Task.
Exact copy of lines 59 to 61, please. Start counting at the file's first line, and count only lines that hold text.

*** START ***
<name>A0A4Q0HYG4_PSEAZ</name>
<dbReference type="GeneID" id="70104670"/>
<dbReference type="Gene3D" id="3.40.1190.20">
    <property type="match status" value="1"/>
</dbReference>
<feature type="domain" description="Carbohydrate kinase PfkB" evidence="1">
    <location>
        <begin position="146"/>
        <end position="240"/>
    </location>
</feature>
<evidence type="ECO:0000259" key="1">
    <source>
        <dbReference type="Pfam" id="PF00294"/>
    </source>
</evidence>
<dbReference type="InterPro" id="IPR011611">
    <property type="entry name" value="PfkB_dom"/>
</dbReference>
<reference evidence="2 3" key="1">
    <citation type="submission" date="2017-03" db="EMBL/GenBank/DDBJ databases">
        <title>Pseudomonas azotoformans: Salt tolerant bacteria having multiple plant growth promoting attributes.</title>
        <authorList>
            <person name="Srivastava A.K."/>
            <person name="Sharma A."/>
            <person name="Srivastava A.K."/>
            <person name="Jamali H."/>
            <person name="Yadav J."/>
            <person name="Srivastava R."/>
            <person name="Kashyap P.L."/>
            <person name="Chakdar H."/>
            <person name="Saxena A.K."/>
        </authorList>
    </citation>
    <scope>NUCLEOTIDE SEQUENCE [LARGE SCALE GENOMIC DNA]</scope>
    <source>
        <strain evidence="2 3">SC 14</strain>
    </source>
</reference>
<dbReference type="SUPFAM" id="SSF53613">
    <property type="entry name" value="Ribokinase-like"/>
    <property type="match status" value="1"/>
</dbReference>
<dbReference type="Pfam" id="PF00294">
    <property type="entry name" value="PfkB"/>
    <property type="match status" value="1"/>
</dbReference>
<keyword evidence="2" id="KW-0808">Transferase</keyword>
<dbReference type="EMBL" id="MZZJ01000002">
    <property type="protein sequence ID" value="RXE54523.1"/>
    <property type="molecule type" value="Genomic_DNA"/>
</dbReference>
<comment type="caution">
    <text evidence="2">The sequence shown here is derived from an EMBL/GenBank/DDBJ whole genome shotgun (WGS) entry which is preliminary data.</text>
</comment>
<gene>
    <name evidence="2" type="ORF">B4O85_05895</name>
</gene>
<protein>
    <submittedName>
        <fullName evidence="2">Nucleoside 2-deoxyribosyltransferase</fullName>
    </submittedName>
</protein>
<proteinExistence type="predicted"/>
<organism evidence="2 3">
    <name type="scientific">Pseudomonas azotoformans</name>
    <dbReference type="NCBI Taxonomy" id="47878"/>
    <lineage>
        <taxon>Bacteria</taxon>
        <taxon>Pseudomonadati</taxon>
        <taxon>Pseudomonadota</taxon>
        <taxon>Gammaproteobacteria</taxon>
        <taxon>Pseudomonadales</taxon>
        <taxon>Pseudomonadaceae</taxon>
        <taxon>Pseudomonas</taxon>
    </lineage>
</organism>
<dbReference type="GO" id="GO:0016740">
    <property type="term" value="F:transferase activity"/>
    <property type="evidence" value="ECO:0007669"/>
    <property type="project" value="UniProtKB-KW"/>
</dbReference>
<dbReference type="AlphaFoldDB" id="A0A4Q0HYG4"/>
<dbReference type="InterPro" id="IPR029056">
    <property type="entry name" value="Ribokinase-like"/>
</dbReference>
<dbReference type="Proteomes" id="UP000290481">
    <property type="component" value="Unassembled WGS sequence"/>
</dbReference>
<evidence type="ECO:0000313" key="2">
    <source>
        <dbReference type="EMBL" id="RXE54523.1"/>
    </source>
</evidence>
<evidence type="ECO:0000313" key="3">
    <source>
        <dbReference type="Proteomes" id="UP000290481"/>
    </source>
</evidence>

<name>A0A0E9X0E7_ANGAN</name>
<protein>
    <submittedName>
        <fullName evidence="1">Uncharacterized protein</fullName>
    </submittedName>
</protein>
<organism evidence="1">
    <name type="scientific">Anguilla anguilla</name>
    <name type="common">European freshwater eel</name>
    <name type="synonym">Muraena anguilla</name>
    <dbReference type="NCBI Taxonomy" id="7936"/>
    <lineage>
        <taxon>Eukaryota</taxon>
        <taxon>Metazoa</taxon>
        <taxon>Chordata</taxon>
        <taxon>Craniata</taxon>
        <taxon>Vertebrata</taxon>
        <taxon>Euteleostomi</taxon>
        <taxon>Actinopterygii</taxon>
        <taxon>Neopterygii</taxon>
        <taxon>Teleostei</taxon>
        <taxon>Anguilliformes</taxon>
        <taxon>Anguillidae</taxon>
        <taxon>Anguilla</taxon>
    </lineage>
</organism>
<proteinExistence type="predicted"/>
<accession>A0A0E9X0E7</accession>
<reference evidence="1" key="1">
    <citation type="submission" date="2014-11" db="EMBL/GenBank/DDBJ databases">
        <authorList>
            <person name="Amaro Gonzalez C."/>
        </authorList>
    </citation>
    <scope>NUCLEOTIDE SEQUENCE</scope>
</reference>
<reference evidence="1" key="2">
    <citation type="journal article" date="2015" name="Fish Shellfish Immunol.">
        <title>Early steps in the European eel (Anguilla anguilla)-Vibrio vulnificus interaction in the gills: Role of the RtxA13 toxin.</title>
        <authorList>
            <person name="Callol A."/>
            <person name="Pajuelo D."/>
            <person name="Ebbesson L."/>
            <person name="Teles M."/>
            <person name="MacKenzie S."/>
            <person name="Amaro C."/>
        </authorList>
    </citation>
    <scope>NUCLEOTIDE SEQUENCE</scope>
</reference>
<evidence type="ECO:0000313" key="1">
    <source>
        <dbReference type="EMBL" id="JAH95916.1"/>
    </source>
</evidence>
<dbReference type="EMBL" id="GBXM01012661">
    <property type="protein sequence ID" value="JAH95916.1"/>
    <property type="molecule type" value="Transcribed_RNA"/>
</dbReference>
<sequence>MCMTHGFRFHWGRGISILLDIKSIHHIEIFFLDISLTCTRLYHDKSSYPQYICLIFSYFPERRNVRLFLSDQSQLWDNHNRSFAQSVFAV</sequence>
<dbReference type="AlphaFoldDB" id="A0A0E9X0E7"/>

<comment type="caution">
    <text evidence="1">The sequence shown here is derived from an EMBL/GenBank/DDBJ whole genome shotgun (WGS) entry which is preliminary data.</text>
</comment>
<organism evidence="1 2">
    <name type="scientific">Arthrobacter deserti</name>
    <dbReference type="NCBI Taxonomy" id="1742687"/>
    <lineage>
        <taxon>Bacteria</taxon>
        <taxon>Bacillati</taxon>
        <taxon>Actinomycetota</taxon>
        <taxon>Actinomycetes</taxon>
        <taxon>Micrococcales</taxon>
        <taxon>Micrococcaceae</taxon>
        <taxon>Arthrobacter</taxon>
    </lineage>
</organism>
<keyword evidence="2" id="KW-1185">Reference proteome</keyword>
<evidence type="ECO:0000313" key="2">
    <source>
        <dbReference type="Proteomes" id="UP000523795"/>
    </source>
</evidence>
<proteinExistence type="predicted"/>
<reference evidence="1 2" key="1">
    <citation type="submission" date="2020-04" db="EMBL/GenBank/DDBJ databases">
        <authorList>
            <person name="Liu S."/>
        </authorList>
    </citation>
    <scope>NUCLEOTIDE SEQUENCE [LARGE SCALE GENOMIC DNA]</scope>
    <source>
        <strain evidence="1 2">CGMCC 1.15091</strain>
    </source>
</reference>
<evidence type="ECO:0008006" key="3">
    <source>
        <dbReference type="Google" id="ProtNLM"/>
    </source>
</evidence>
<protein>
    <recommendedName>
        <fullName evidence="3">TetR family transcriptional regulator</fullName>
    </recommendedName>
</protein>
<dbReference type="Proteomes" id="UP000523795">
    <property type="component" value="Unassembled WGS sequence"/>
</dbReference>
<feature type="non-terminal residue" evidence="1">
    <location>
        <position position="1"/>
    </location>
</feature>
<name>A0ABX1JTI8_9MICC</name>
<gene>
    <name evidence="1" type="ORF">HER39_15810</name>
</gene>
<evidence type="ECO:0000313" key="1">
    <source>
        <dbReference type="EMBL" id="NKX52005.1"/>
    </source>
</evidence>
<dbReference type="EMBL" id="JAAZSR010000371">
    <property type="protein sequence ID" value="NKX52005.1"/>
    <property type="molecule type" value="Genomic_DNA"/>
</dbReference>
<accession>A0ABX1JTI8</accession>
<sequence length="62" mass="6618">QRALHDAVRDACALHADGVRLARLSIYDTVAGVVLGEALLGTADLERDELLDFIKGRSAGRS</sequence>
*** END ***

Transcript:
<protein>
    <submittedName>
        <fullName evidence="2">Nucleoside 2-deoxyribosyltransferase</fullName>